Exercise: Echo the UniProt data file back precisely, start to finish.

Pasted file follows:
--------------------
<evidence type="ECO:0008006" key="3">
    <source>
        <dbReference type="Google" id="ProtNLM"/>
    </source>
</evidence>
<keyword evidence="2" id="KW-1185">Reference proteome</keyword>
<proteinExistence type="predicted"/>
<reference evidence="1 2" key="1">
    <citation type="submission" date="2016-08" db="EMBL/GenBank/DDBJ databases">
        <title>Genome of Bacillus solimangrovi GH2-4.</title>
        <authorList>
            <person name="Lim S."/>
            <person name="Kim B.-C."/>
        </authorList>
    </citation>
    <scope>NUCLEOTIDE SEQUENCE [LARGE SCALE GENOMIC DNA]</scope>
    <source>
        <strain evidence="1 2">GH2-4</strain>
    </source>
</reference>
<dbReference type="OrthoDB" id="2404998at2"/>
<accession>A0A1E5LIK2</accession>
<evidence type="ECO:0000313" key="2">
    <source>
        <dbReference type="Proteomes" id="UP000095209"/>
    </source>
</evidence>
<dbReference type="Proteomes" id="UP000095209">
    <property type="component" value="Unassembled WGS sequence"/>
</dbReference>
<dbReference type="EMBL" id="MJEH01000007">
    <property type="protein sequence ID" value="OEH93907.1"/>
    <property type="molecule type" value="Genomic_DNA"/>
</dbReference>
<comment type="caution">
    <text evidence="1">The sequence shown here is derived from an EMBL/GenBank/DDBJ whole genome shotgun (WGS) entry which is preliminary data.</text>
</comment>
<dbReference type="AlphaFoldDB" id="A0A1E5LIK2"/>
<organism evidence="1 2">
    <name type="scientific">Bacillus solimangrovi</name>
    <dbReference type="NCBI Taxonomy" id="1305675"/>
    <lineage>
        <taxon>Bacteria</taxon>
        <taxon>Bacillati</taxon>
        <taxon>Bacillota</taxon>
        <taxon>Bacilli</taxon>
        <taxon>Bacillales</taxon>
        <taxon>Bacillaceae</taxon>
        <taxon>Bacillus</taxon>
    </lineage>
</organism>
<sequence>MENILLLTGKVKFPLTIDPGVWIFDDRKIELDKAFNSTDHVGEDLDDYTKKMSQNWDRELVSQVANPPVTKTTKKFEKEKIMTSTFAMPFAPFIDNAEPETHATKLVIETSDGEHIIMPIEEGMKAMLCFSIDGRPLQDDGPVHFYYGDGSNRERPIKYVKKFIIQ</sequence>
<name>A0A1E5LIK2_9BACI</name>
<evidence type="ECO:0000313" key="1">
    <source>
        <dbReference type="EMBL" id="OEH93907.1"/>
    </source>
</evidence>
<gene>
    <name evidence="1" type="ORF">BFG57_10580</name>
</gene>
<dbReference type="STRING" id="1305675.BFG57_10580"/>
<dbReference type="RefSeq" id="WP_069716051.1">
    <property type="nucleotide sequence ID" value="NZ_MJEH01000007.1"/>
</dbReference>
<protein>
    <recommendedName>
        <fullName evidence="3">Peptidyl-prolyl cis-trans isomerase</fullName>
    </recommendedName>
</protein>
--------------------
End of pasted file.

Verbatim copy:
<evidence type="ECO:0008006" key="3">
    <source>
        <dbReference type="Google" id="ProtNLM"/>
    </source>
</evidence>
<keyword evidence="2" id="KW-1185">Reference proteome</keyword>
<proteinExistence type="predicted"/>
<reference evidence="1 2" key="1">
    <citation type="submission" date="2016-08" db="EMBL/GenBank/DDBJ databases">
        <title>Genome of Bacillus solimangrovi GH2-4.</title>
        <authorList>
            <person name="Lim S."/>
            <person name="Kim B.-C."/>
        </authorList>
    </citation>
    <scope>NUCLEOTIDE SEQUENCE [LARGE SCALE GENOMIC DNA]</scope>
    <source>
        <strain evidence="1 2">GH2-4</strain>
    </source>
</reference>
<dbReference type="OrthoDB" id="2404998at2"/>
<accession>A0A1E5LIK2</accession>
<evidence type="ECO:0000313" key="2">
    <source>
        <dbReference type="Proteomes" id="UP000095209"/>
    </source>
</evidence>
<dbReference type="Proteomes" id="UP000095209">
    <property type="component" value="Unassembled WGS sequence"/>
</dbReference>
<dbReference type="EMBL" id="MJEH01000007">
    <property type="protein sequence ID" value="OEH93907.1"/>
    <property type="molecule type" value="Genomic_DNA"/>
</dbReference>
<comment type="caution">
    <text evidence="1">The sequence shown here is derived from an EMBL/GenBank/DDBJ whole genome shotgun (WGS) entry which is preliminary data.</text>
</comment>
<dbReference type="AlphaFoldDB" id="A0A1E5LIK2"/>
<organism evidence="1 2">
    <name type="scientific">Bacillus solimangrovi</name>
    <dbReference type="NCBI Taxonomy" id="1305675"/>
    <lineage>
        <taxon>Bacteria</taxon>
        <taxon>Bacillati</taxon>
        <taxon>Bacillota</taxon>
        <taxon>Bacilli</taxon>
        <taxon>Bacillales</taxon>
        <taxon>Bacillaceae</taxon>
        <taxon>Bacillus</taxon>
    </lineage>
</organism>
<sequence>MENILLLTGKVKFPLTIDPGVWIFDDRKIELDKAFNSTDHVGEDLDDYTKKMSQNWDRELVSQVANPPVTKTTKKFEKEKIMTSTFAMPFAPFIDNAEPETHATKLVIETSDGEHIIMPIEEGMKAMLCFSIDGRPLQDDGPVHFYYGDGSNRERPIKYVKKFIIQ</sequence>
<name>A0A1E5LIK2_9BACI</name>
<evidence type="ECO:0000313" key="1">
    <source>
        <dbReference type="EMBL" id="OEH93907.1"/>
    </source>
</evidence>
<gene>
    <name evidence="1" type="ORF">BFG57_10580</name>
</gene>
<dbReference type="STRING" id="1305675.BFG57_10580"/>
<dbReference type="RefSeq" id="WP_069716051.1">
    <property type="nucleotide sequence ID" value="NZ_MJEH01000007.1"/>
</dbReference>
<protein>
    <recommendedName>
        <fullName evidence="3">Peptidyl-prolyl cis-trans isomerase</fullName>
    </recommendedName>
</protein>